>Wow, a story from serials on TV seems to come to life for real. How sad that your friend has lost so much of self worth that she justifies her MiL's behavior and her husbands abuse. I hope too that she opens her eyes to reality soon and stand up for herself.

  3. Life Begins says:

    >So many girls I know are living such a life. To a large extent, I am no exception to that. Just accepting what life throws at us.But lately i have realised it does not work that way. Even accepting every single thing with a smile does not guarantee peace and happiness. We do need to stand up and raise a voice against all this. The more we try to make it "work" the more the tears we get.It's time we all women understand our worth and take some decisions.I am surely on it and I feel proud of that.

  4. Swaram says:

    >And here I ws telling my maid, that she shud nt take it whenever her husband beats her! I so can't believe such educated women giving in to these *norms* of the society too 😦 Hope she realizes and rectifies before it is too late!

  5. tarabhatt says:

    >I have no words Iya.. Its real sad to know there are such things happening still. I feel sad for the girl who is conditioned so badly to live like this and those who did this kind of conditioning angers me far more than anybody else.

  6. chandni says:

    >see too much of it around still. I can't even begin on the importance of social conditioning.

  7. SMM says:

    >I see it around myself too – when a friend accepts verbal abuse from her FIL because she cannot answer back to her FIL, when she goes out and buys expensive gifts for her SIL because her MIL said that bhai ke ghar se kuch achcha jaana chahiye and whcih they can ill-afford.

  8. Deeps says:

    >I so agree, Iya. Your friend is as much at fault as her husband and in-laws. And its even more saddening to see educated people like her abiding by such ridiculously regressive mindsets. I hope she realizes her worth soon and learns to demand a dignified life.

  9. >Iya recently a friend told me about something similar happening to her old school classmate. They remained in touch and this friend used to listen to her friend and express her opinion (only mildly) – finally now this woman (with my friends' encouragement) has opened a shop and started a business. She is beginning to start living again – simply because one person (if only one, at least one) put the 'seed' of a doubt in her mind about suffering in silence being her only destiny. If nothing else this mother might put that seed of doubt in her two daughter's minds…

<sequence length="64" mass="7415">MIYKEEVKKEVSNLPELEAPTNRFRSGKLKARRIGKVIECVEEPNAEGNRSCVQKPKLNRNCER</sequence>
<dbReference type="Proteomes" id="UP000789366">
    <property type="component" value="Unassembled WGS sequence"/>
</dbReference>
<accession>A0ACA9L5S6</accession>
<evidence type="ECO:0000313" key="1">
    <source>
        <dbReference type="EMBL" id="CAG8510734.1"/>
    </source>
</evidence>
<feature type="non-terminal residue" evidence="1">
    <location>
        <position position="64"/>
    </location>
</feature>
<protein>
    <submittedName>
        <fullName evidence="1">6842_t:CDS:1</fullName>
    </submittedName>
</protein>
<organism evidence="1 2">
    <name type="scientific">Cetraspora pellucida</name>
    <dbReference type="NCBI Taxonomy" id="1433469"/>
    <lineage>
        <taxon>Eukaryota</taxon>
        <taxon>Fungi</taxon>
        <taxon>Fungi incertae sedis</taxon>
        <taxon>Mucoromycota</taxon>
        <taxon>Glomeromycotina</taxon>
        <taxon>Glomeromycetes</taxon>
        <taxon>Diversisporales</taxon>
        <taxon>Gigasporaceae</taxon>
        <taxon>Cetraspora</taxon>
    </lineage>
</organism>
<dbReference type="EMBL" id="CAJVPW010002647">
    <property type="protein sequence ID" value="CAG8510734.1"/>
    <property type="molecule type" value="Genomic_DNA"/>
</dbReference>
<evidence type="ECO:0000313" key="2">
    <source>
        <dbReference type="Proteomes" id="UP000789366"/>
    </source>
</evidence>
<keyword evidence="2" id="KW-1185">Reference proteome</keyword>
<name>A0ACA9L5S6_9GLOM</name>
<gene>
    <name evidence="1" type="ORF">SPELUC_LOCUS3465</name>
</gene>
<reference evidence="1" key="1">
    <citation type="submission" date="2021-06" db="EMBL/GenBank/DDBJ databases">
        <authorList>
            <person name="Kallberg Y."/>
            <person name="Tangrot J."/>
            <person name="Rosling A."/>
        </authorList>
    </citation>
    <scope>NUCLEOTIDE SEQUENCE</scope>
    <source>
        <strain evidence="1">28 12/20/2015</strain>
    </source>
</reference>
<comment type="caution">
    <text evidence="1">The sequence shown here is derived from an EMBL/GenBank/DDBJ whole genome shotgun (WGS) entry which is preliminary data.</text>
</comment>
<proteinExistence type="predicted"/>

10. >It's indeed sad to see educated women giving in to social conditioning and toeing the line to keep a marriage going, completely giving up their individuality. I'll tell you the same thing I wrote at Roop's – talk to her; maybe she won't listen, but may be it will be the catalyst that will some day help her break free from her brainwashed state.

  11. D says:

    >I used to sympathise with an elderly woman who took a lot of shit from her husband. But I later realised that by not protesting against it, she was inviting such treatment. Women condition themselves to believe that shutting up is the best way to achieve peace in a home. But is it worth it?

  12. Nilu says:

    >Oh my goodness Iya! For a while I thought it might be the same friend we have in common. The story is SO similar. And I talk to this friend whenever she feels she needs a ear. I give her so much advice on how to stand up for herself & she agrees. Next thing I know, she is back to the same life, taking all the nonsense over and over again. It's been 13 years of torture. I feel, if she is not going to stand up for herself, then there is really nothing I or anybody can do for her. Now I just listen to her.

  13. Anonymous says:

    >She made a choice and she thinks she is paying the price for it. What bothers me is she will pass on these complexes to her children and they will grow up to realise she suffered for them or maybe for even nothing. Cos she thought she had no ground to stand on and no spine to fight for herself! And they will look at their mom as sad.Is it all worth it??I hope for her sake it is.

  14. Pingback: More on adjustments, compromises, and a woman’s life.. Post 9 « Any Excuse to Write…